But it's unclear whether simply touching these surfaces might transmit the germ, researchers say
TUESDAY, Nov. 15, 2016 (HealthDay News) -- It's well known that the Zika virus can be transmitted through mosquito bites or, more rarely, sexual contact.
Now, new research raises the prospect that the virus might be able to survive for several hours on hard, nonporous surfaces such as countertops, floors and doorknobs.
There's good news, too, however: Common disinfectants are highly effective at killing any Zika that lands on these surfaces, the researchers said.
The findings were presented Tuesday at the annual meeting of the American Association of Pharmaceutical Scientists (AAPS), in San Diego.
"Zika can survive on hard, nonporous surfaces for as long as eight hours, possibly longer when the environment contains blood, which is more likely to occur in the real world," said lead researcher S. Steve Zhou in an AAPS news release. He is director of virology and molecular biology at Microbac Laboratories, based in Pittsburgh.
Zika virus produces a relatively mild infection in most adults, with only one in every five people showing any symptoms at all, according to the U.S. National Institutes of Health.
However, Zika poses a very big health threat to the fetus. That's because the virus causes severe birth defects including microcephaly, where babies are born with too-small skulls and underdeveloped brains.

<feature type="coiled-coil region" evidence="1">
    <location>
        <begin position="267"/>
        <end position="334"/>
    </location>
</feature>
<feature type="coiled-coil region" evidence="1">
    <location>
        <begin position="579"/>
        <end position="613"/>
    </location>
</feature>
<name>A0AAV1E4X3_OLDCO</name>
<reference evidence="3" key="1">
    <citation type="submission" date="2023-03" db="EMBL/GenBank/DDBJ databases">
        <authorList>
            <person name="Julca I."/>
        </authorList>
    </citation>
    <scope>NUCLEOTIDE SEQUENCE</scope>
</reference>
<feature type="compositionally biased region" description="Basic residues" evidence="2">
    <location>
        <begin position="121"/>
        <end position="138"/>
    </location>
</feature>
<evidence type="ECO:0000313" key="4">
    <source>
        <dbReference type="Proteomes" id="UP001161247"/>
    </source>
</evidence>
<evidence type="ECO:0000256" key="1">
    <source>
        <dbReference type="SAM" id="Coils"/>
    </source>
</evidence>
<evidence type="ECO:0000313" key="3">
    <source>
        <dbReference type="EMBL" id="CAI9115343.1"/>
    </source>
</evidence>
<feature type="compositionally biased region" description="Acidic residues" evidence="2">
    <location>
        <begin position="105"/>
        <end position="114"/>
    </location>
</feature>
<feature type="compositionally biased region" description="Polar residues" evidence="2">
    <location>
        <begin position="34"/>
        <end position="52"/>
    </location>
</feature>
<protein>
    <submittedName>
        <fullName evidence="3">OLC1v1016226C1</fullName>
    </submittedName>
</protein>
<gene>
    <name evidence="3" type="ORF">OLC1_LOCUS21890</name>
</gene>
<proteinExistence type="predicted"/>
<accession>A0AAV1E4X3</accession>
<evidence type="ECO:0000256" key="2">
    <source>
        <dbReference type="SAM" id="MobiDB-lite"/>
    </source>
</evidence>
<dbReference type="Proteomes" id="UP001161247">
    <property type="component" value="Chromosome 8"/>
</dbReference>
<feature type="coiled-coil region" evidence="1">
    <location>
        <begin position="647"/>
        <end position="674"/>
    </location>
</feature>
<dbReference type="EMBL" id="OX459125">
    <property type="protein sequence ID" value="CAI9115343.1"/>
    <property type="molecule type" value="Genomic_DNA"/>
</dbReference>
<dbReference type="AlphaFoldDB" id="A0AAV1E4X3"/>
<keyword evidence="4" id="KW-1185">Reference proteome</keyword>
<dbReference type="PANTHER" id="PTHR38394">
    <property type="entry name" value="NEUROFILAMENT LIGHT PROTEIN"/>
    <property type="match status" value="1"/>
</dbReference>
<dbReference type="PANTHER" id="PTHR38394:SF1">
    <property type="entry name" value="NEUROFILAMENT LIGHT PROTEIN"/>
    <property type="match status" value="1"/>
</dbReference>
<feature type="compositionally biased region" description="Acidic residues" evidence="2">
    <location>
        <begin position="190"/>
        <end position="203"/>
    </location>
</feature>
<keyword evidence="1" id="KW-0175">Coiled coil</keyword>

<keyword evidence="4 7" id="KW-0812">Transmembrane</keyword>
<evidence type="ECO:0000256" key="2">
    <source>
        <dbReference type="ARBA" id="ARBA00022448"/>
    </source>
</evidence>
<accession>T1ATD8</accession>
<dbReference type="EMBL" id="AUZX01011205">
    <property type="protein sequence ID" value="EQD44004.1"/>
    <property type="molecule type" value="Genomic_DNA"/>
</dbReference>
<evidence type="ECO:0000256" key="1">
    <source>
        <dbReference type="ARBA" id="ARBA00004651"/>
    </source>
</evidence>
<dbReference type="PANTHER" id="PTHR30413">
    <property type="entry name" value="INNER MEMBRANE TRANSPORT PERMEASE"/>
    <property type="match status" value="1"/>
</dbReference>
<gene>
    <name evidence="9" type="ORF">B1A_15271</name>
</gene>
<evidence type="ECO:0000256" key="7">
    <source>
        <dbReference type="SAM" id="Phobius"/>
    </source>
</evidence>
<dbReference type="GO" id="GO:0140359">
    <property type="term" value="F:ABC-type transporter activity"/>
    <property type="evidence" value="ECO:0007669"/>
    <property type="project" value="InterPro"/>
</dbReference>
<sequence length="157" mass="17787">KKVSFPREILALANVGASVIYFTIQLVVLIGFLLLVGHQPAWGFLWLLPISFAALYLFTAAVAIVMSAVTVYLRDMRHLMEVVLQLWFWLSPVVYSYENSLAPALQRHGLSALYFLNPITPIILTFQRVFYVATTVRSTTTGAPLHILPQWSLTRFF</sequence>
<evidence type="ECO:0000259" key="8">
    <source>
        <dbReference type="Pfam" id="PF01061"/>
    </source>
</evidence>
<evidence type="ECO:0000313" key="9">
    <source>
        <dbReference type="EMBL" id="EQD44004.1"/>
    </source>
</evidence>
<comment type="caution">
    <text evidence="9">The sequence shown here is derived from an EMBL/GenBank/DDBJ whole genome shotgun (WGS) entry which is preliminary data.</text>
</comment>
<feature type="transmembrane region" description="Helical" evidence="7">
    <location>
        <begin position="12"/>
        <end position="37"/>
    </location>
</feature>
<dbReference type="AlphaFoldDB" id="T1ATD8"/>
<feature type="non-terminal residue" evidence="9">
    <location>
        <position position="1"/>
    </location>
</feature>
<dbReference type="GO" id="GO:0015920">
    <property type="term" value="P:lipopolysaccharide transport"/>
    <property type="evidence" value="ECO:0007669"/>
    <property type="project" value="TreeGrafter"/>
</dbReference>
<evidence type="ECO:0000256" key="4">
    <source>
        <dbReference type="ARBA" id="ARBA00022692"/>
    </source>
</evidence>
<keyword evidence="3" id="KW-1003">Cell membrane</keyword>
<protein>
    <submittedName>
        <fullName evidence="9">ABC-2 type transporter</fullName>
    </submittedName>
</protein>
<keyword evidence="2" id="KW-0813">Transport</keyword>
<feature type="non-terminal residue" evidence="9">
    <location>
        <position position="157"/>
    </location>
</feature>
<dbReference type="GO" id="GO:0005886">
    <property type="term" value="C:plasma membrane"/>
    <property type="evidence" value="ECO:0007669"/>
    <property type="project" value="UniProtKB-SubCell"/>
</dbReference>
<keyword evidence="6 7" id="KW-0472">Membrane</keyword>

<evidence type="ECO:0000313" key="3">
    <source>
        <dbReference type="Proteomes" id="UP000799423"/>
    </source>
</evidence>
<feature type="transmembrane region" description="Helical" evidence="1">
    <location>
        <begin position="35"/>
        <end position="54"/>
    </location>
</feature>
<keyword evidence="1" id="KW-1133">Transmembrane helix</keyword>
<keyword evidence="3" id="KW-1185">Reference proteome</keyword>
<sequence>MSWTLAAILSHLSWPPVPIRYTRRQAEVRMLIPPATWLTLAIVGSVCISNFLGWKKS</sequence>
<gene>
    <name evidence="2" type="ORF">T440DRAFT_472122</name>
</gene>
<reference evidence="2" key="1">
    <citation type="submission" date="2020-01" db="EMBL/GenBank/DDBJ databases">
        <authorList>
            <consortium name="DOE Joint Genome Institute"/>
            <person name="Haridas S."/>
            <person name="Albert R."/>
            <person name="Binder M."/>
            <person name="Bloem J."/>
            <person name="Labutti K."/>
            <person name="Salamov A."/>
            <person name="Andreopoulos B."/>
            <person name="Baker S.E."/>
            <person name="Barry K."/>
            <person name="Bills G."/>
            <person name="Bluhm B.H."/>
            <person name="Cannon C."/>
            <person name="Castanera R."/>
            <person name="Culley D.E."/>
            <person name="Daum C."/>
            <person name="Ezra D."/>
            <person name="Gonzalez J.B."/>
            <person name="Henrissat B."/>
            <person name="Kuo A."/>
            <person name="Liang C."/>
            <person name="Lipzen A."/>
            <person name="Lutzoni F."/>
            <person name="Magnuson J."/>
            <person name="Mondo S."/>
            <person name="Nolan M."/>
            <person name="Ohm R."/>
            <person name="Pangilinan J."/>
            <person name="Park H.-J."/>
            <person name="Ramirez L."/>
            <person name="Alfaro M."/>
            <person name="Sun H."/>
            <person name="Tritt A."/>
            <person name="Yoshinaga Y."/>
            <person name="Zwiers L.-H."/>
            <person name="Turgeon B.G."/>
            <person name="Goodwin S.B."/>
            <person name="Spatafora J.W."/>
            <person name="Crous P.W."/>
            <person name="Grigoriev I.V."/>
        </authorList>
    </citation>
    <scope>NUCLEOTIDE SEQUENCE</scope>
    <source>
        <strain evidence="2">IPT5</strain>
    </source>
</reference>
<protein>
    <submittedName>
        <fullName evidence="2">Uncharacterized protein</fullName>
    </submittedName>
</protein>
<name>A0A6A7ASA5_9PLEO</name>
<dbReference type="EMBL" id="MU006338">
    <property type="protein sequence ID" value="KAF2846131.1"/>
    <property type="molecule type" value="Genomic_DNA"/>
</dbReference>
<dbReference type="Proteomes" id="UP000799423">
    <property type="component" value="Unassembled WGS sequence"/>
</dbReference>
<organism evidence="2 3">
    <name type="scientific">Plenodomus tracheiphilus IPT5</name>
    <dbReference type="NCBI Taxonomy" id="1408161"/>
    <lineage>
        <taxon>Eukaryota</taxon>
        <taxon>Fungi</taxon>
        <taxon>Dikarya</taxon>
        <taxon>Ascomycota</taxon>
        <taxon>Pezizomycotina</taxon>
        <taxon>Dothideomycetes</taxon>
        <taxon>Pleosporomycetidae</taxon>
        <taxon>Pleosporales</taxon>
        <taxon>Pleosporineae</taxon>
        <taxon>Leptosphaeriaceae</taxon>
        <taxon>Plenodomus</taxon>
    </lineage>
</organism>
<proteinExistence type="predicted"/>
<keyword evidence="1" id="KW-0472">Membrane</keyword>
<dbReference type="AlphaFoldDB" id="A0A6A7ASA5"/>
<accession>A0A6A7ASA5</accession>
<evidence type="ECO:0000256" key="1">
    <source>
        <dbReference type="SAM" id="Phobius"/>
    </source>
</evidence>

More than 2,000 children have been born with microcephaly or birth defects of the central nervous system in Brazil, the nexus of the Zika outbreak in South America, according to the World Health Organization.
In the new study, Zhou's group found that under certain conditions, Zika can live for several hours on nonporous surfaces and still be highly contagious.
"The good news is that we found that disinfectants such as isopropyl alcohol and quaternary ammonium/alcohol are generally effective in killing the virus in this type of environment, and can do so in a little as 15 seconds," Zhou stressed.
The findings are "important to know, especially for health care providers and researchers," he said.
There have been no known cases of the general public being infected with the Zika virus by contacting contaminated surfaces. But, there has been at least one documented case of a laboratory worker being infected with Zika, Zhou's team noted.
The study did not look at whether or how long Zika can survive on nonporous surfaces in hot temperatures. That will be examined in the next phase of research, along with how best to inactivate the virus, the study authors said.
Because these findings were presented at a medical meeting, they should be considered preliminary until published in a peer-reviewed journal.
The U.S. Centers for Disease Control and Prevention has more on Zika.